Norvatis, a healthcare company, takes an integrative approach and combines diversity training with nudges, using AI assessment tools to scan for gendered language in their job ads.
A study by BIT and Indeed found that a double-nudge on job flexibility (i.e., by prompting choice about flexible working on job adverts) can increase job applications by up to 30% and encourage job seekers to apply, especially women, given that they are twice as likely to work flexibly.
“Halo effect (one positive aspect in a candidate influences our whole judgement of them – “he went to this great school!”) and affinity bias (we like people who are similar to us – “she plays volleyball and so do I!”) are just two examples."
Traditionally, many organisations often invest significant amounts of time and resources into diversity training programs. However, the impact of these (often costly) programmes are rarely measured, can backfire, or do not last in the long run. Or consider that many tech companies and law firms are adopting the Rooney rule. A term originating from American football, this rule requires a team to interview at least one person from an ethnic minority for leadership positions. However, this often shows ineffective changes in diversity or inclusion.
“There are simple tweaks that can be made to use [key selection and assessment tools] in a more effective way [and reduce] biases and judgement errors that may occur on the assessor’s side when using these tools."
1. Substitutes a set of prompts or questions of work-related tasks for traditional CV screening.
2. Requires up to three recruiters to review candidate responses in a blind-evaluation process.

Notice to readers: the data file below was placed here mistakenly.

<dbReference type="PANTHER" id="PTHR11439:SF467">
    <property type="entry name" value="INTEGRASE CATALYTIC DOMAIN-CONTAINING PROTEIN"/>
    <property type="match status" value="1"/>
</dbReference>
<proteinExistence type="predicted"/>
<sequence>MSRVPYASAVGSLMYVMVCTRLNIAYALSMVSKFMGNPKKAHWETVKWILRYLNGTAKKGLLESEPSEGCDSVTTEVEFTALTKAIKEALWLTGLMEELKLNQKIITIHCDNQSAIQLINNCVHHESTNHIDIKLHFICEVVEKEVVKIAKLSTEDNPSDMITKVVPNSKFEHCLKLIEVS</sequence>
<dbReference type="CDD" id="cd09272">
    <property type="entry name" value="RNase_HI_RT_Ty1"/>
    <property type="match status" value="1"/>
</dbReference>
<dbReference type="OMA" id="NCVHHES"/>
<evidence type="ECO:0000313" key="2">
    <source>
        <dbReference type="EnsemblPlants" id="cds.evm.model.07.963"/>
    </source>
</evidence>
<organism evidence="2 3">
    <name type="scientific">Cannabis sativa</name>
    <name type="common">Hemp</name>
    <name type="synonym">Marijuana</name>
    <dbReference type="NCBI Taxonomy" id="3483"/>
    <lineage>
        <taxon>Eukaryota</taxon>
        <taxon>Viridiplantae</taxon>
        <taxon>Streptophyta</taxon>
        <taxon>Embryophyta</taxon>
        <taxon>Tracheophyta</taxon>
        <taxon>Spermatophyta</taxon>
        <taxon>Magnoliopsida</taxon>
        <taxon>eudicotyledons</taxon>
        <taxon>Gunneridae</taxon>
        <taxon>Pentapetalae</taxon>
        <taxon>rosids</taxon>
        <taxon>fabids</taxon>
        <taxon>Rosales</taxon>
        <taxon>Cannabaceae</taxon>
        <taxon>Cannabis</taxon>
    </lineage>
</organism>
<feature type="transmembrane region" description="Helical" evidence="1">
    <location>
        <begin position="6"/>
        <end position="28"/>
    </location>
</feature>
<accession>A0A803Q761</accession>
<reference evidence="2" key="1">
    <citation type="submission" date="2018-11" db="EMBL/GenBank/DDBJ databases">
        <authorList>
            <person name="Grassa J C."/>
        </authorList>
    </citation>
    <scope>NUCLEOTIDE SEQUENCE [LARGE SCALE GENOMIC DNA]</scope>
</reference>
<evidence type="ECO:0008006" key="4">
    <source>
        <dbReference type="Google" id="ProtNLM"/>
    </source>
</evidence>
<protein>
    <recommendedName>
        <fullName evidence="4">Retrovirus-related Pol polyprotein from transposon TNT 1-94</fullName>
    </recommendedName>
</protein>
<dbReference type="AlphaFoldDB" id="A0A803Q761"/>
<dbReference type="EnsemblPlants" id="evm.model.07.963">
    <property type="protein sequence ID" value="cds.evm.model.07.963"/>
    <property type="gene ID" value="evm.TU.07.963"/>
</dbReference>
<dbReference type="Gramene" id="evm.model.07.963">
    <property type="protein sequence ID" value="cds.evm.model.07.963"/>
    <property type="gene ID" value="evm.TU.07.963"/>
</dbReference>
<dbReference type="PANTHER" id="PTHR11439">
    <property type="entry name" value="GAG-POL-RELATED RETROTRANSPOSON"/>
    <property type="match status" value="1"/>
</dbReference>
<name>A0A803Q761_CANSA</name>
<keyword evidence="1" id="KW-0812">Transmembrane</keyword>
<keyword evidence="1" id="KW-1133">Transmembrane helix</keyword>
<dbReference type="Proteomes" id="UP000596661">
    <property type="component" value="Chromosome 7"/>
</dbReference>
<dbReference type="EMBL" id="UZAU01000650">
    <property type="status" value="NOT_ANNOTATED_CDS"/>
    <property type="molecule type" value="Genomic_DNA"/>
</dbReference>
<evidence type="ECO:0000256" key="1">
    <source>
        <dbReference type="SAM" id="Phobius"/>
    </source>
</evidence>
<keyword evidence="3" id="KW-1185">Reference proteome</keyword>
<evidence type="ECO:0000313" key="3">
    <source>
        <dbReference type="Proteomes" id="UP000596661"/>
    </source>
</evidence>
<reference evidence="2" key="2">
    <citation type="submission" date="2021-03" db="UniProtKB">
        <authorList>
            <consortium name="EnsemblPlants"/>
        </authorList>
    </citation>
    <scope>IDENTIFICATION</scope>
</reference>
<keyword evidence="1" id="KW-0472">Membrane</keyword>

3. Uses review algorithms to ensure responses are randomised within each question and across all recruiters.
AI or digital platforms (like Oleeo or Eligo IQ) use machine learning algorithms to make prescriptive recommendations of candidates’ abilities and experiences from their CVs and application questions, albeit there are unintentional outcomes and possible biases within these AI tools themselves.
Going one step further, Unilever uses predictive hiring games on the Pymetrics platform, based on neuroscience and AI, to assess applicants’ soft skills. To tackle the concern that these strategies only delay discrimination until the interview stage, Unilever uses an AI-enhanced video-interviewing platform, HireVue, to gather data on candidates’ answers, voices, and body language to predict job performance outcomes. A voice-changing software, interviewing.io, is also a solution for biased interviewing processes.
Finally, several companies are using virtual reality (VR) to assess how candidates would approach situations on the job, which can reduce bias by focusing on measurable skills and traits.
To conclude, behavioural science has been used more widely in designing strategies and tools to improve recruitment inclusivity and has shown positive feedback. Nevertheless, companies must beware that inclusivity in early hiring stages does not guarantee a diverse and inclusive work culture. Continuous testing and learning, as always, are key to maintaining and improving these outcomes.